>
> 5) "Unlock" the arm and let it fall to the bottom under it's own
> weight and return spring pressure. Tighten the handle valve. Put
> pressure on the pad with one hand so the quick lift feature doesn't
> engage, and pump the jack up as high as it will go before the stroke
> becomes less than 100% effective.
>
> 6) Postured as you were in step 2, grab the pad with one hand and keep
> it in this position. Now open the handle valve with the other hand
> and lower the handle to the floor if it isn't there already. Remove
> the plug again while still holding the pad at this height. Repeat
> steps 3 through 6 until you find that the jack exhibits 100% strokes
> all the way up to full loaded position. This took me more steps than
> I cared to count, but probably because of all the trial and error. I
> would think you vould get it done in about 10 steps. It might take
> 1/2 hour at worst.
>
> I think the internal quick rise feature is why A) there are 3 service
> plugs and B) a standard reservoir fill and bleed wouldn't work for
> me. HTH.
>
> Toyota MDT in MO


Or you can just pop the rubber plug at the top of the cylinder (visible with the magnetic tray removed), and add oil. I do it al the time until I rebuild it with new seals.
  #5  
Old January 3rd 16, 01:28 PM posted to rec.autos.tech
[email protected]
external usenet poster
 
Posts: 1
Default How to refill a leaking Sam's club "Michelin" floor jack

On Sunday, December 20, 2015 at 1:41:15 PM UTC-6, wrote:
> On Sunday, March 1, 2009 at 6:23:08 PM UTC-5, Comboverfish wrote:
> > Way back when, in one or more newsgroups, I suggested the blue 3.5 ton
> > quick rise jack as sold by Sam's Club, to those who were looking for a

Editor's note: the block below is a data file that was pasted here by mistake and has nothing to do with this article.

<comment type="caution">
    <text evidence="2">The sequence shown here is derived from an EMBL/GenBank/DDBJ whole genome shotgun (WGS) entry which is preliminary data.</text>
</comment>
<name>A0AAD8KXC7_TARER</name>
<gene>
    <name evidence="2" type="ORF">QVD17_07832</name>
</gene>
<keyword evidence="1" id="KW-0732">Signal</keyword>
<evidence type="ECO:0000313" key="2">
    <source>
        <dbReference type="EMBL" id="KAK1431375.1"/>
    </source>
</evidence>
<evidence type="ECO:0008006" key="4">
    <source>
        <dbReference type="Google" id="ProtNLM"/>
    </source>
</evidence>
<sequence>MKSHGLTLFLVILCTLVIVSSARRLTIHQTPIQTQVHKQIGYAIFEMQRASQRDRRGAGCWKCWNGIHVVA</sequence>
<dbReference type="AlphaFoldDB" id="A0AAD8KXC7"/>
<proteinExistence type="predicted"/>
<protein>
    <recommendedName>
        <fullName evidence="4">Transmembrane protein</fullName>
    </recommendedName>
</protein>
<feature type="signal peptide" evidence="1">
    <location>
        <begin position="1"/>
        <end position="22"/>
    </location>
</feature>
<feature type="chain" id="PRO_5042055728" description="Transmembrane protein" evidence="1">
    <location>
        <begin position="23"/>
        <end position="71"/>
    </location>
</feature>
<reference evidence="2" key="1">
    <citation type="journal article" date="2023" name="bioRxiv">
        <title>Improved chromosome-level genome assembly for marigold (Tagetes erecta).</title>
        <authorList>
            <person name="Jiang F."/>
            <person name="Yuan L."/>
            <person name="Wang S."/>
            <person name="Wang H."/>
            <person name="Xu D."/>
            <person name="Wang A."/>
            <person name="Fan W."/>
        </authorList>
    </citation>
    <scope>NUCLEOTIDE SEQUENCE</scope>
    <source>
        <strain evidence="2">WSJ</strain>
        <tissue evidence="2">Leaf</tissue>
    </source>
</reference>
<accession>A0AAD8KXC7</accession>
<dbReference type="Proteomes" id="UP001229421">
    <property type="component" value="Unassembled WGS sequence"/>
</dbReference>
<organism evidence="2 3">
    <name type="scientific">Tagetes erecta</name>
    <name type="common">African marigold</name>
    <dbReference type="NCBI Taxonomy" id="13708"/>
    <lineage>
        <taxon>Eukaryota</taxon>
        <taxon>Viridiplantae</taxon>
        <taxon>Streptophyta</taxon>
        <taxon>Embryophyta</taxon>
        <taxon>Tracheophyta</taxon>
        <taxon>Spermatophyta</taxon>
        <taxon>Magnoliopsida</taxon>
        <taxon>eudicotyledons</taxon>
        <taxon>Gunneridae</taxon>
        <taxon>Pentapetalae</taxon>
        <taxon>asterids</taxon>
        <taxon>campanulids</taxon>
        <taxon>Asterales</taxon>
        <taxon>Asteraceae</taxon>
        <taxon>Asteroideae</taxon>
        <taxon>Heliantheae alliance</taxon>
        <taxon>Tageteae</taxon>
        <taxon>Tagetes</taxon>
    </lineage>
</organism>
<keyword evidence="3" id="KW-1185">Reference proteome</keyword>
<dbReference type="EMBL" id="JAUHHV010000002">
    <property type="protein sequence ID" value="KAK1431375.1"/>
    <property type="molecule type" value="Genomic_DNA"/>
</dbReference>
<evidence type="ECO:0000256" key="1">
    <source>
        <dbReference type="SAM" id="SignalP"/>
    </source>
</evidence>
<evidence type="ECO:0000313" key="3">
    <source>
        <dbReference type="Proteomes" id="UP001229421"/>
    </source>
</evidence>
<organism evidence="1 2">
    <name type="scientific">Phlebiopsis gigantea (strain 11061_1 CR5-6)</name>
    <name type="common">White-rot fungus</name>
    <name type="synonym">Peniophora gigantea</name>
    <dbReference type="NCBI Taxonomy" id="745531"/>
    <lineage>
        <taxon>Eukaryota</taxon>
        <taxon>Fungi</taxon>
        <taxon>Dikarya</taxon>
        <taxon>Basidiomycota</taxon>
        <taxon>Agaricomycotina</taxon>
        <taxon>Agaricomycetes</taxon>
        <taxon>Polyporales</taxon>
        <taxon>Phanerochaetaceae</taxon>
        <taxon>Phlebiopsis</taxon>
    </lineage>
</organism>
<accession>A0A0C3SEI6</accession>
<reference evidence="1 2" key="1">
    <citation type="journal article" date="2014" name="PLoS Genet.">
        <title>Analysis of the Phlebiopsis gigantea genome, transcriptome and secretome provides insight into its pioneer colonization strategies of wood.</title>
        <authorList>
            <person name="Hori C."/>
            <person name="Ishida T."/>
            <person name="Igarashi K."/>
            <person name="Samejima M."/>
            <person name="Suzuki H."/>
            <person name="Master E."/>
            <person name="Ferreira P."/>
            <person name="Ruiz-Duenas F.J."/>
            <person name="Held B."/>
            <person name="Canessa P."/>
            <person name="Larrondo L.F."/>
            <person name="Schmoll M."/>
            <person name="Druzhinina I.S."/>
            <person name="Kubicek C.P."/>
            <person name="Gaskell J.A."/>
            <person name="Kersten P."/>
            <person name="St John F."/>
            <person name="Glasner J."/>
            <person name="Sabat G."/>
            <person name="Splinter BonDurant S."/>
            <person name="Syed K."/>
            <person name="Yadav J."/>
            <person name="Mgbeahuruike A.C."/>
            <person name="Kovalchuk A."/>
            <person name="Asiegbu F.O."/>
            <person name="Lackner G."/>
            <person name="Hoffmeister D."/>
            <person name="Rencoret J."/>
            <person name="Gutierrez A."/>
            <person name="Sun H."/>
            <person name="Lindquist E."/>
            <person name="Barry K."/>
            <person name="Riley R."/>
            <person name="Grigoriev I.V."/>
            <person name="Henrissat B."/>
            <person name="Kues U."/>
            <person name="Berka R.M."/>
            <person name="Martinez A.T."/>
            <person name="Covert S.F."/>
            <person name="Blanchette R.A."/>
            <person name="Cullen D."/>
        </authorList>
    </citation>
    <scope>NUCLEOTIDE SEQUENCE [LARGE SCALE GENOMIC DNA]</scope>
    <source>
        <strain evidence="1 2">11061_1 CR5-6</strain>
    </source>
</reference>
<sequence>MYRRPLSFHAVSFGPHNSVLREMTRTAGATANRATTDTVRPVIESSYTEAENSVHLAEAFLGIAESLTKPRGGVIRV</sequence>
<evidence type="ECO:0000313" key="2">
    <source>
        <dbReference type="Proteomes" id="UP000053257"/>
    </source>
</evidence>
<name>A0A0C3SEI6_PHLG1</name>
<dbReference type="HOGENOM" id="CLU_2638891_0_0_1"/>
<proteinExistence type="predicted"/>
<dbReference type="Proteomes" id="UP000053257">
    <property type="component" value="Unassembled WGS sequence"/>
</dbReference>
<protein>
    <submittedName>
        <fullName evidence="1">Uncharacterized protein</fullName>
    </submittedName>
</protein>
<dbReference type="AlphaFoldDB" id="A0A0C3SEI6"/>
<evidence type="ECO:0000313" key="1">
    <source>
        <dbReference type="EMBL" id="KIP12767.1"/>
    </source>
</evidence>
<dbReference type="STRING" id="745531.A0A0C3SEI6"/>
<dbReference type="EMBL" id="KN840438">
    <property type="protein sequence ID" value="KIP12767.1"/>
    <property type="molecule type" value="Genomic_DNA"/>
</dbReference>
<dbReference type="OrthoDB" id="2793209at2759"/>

> > cheap, functional, and strong floor jack for home use. I wanted to
> > offer some tips I recently discovered when confronted with the problem
> > of fixing or replacing mine due to low fluid level. It should be
> > noted that I didn't "fix" it per se, but gave it a longer life. The
> > seals, even if available, wouldn't be worth spending money on when
> > this jack only leaks fluid a couple drops per year.
> >
> > Here's a pic I found so you know which jack I'm talking about:
> > http://www.supermotors.net/getfile/3...e/P1010044.JPG
> >
> > Having topped off hydraulic jacks and other types of chambers before,
> > this one turned out to be a bit more diffcult to fill than in past
> > experiences.
> >
> > The symptom was that the jack would 'quick rise' OK, but after about
> > 8" of loaded lifting, the functional stroke of the handle would start
> > decreasing, and by the time it was near fully lifted, there would
> > hardly be any stroke left.
> >
> > Here's how to refill it (there may be easier ways but I couldn't get
> > it to work any other way):
> >